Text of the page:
Gift of Life and Hillel find bone marrow donors for thousands in need



October 6, 2020

With a giant cotton swab, Ryan Woloshin scratched the inside of his cheek in January 2014. The sample was then repackaged and sent to a lab to identify human leukocyte antigen  markers in his blood and bone marrow. 

Woloshin, who was working as the director of Jewish student life for the University of Arizona Hillel Foundation, hoped to be a bone marrow match for someone in need. 

Three years later, Woloshin was called into action to save a 54-year-old man with myelodysplastic syndrome, a precursor to leukemia. The transplant was a success.

Almost each day, a new match for a lifesaving transplant occurs within the Hillel International community through the organization’s partnership with Gift of Life: Bone Marrow Registry. Just this past week, a 63-year-old and a 74-year-old woman, both battling acute myelogenous leukemia, found matches. Within the same timeframe, a 7-year-old girl fighting severe aplastic anemia and a 62-year-old man with myelodysplastic disorder found matches as well.

Hillel International has partnered with Gift of Life since May 2004 to recruit college students and faculty as potential donors and raise awareness about the impact they can have with bone marrow transplants.

“We want every college student to understand that they have the power to save a life by participating in a bone marrow registry,” former Hillel International President Avraham Infeld said in 2004. “Hillel is pleased to be playing a leading role on campus in promoting bone marrow registration.”

Gift of Life has completed almost 69,000 swabs. Hillel International has contributed to finding 2,352 matches, which has resulted in 362 transplants to date.

Students and faculty simply swab their cheeks, and if a match is found, bone marrow is collected through peripheral blood.

Bone marrow transplants are used to treat certain cancers, like leukemia and lymphoma, as well as other malignancies and immune disorders. By expanding the registry of potential donors, the likelihood of finding matches for patients increases.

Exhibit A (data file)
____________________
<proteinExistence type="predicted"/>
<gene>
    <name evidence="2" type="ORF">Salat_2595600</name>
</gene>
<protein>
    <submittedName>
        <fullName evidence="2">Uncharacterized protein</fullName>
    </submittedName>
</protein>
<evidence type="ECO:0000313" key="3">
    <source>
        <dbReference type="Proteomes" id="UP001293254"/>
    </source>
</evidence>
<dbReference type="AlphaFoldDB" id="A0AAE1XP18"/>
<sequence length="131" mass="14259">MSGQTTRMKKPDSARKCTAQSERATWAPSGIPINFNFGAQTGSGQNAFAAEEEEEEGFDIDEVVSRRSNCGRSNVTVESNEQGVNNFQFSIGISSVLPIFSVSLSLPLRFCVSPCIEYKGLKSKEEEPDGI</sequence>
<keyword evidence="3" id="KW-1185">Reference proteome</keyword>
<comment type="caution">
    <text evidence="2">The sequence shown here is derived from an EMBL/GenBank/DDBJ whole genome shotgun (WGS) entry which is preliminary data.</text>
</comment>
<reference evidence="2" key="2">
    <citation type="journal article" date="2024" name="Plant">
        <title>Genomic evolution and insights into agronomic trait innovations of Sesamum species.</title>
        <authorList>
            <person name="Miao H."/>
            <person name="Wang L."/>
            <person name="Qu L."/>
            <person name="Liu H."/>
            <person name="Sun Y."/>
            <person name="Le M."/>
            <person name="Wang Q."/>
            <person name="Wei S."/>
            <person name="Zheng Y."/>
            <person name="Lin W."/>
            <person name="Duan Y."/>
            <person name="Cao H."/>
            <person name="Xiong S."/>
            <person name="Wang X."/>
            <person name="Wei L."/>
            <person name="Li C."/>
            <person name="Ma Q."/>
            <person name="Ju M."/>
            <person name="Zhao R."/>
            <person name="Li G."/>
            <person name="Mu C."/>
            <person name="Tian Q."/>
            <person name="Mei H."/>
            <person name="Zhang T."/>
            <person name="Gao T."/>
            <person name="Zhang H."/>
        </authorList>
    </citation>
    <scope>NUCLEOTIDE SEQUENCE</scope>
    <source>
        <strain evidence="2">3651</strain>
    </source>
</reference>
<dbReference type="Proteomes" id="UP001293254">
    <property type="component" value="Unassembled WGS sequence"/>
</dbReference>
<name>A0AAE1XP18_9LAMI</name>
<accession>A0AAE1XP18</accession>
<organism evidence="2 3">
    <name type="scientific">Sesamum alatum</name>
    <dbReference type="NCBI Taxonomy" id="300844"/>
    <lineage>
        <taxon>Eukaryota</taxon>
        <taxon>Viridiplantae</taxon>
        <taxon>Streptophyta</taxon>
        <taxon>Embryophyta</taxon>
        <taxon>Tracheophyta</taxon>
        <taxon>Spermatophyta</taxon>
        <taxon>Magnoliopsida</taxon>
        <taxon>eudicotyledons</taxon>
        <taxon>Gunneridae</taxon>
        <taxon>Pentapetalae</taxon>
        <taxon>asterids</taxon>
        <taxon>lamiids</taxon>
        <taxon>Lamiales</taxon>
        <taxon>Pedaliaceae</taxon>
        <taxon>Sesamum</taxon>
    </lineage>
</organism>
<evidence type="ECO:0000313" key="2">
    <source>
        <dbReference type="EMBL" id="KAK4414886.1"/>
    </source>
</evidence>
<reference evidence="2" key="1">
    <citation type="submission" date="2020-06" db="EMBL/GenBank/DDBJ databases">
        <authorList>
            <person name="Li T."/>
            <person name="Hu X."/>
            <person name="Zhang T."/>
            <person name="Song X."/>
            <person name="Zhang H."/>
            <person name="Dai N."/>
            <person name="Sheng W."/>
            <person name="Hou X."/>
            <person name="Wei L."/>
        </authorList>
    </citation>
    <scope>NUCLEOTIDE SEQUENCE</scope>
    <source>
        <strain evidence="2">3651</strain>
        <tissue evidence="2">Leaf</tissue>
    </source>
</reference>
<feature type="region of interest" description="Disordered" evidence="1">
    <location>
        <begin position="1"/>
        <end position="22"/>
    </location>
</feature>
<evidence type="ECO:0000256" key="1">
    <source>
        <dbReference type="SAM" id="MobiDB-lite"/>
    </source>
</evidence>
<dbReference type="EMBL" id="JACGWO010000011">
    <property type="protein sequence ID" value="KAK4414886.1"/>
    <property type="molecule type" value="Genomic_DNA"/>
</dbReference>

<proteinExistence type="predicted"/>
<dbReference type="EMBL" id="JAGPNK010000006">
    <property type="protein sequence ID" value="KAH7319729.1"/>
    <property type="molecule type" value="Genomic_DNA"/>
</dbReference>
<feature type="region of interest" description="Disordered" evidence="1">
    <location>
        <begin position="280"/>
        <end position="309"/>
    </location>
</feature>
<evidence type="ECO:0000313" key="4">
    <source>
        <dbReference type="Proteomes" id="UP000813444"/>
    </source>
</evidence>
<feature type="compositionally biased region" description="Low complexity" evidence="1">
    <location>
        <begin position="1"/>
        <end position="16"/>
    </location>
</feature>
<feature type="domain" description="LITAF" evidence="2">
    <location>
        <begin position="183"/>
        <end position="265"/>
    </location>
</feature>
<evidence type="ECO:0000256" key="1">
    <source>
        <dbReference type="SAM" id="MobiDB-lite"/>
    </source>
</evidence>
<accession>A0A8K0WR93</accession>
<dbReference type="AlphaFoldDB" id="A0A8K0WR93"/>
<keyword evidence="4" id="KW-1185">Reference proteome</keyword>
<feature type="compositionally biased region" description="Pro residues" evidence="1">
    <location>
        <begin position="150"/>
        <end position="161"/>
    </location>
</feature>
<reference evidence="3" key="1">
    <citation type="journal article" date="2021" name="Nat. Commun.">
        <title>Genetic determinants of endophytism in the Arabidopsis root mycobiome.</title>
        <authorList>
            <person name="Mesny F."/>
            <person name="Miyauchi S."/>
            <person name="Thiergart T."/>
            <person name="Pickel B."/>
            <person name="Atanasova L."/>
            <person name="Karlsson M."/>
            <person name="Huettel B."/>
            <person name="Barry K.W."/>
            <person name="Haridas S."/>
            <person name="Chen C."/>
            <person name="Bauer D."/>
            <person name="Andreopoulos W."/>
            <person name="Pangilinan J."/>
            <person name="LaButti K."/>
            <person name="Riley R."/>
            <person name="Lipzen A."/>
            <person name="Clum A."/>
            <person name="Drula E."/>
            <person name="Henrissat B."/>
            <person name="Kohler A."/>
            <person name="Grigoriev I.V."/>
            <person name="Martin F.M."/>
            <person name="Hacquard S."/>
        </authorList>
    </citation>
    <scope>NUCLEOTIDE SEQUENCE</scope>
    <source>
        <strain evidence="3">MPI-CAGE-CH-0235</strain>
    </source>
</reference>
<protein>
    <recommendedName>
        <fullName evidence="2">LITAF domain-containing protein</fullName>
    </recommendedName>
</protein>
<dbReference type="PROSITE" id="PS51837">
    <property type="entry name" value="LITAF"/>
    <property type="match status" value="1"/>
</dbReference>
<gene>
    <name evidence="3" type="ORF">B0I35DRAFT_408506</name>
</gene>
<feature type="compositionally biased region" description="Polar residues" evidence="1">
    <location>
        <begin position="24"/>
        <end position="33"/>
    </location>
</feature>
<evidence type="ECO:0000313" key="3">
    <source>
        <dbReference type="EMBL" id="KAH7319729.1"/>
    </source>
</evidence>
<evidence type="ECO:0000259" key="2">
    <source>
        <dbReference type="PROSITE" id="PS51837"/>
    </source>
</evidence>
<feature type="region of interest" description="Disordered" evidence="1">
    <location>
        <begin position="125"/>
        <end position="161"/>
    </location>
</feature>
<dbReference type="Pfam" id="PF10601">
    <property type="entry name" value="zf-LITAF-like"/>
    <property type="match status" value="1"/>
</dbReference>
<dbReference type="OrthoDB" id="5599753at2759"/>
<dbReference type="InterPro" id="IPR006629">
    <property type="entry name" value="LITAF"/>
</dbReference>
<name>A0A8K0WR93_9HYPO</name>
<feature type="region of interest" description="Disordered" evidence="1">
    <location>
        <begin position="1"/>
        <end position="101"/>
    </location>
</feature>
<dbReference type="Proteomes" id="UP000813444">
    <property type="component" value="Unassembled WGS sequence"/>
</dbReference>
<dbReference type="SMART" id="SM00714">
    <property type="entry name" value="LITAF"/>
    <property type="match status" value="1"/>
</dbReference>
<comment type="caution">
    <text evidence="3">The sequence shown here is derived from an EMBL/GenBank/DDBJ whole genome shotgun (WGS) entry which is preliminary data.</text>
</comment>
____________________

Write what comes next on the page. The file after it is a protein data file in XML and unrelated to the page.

Through a community of over 550 colleges and universities, Hillel International has been able to facilitate many of these life changing moments.

Ari Goldstein, a former University of Maryland Hillel student, and Esther Bogin’s story started in April 2015.

Goldstein swabbed his cheek after his friend Jared Stein, a Gift of Life donor who has been honored for his notable volunteer work, explained how easy it was to join the registry.

A year later, Goldstein got a call saying he was a match for a patient.

That patient was Esther Bogin, a 50-year-old Virginia resident who was diagnosed with Non-Hodgkin’s Lymphoma in July 2015. Bogin, who was also a member of the Gift of Life registry herself, first had an autologous stem cell transplant, but more tumors appeared.

The chance of Bogin’s sibling being a match is only 25%, and, as is the case for most patients, her brother wasn’t a match. But Goldstein was.

“I was motivated to do whatever I could to serve this patient in need,” Goldstein said in an interview with Gift of Life. “I felt confident the entire time that I wanted to go forward.”

After four days of Neupogen injections to bring more stem cells into the bloodstream, Goldstein made his donation on Sept. 19, 2016.

Bogin’s transplant was tremendously successful, and she was able to recover and return to work. On April 21, 2017, Bogin and Goldstein met at a Hillel Basketball Tournament. 

“I was once just like you,” Bogin told the crowd of college students, according to a Gift of Life story. “I was in my last year of college and was called to join the registry at a drive. I hoped I could potentially save someone’s life. But in joining I never thought that, in return, someone would be saving mine!”

For more information about this program, contact Debbie Rauh at [email protected] or visit

Monica Sager is part of the inaugural Hillel International Writers Program, a five-month opportunity for Jewish undergraduate students interested in journalism.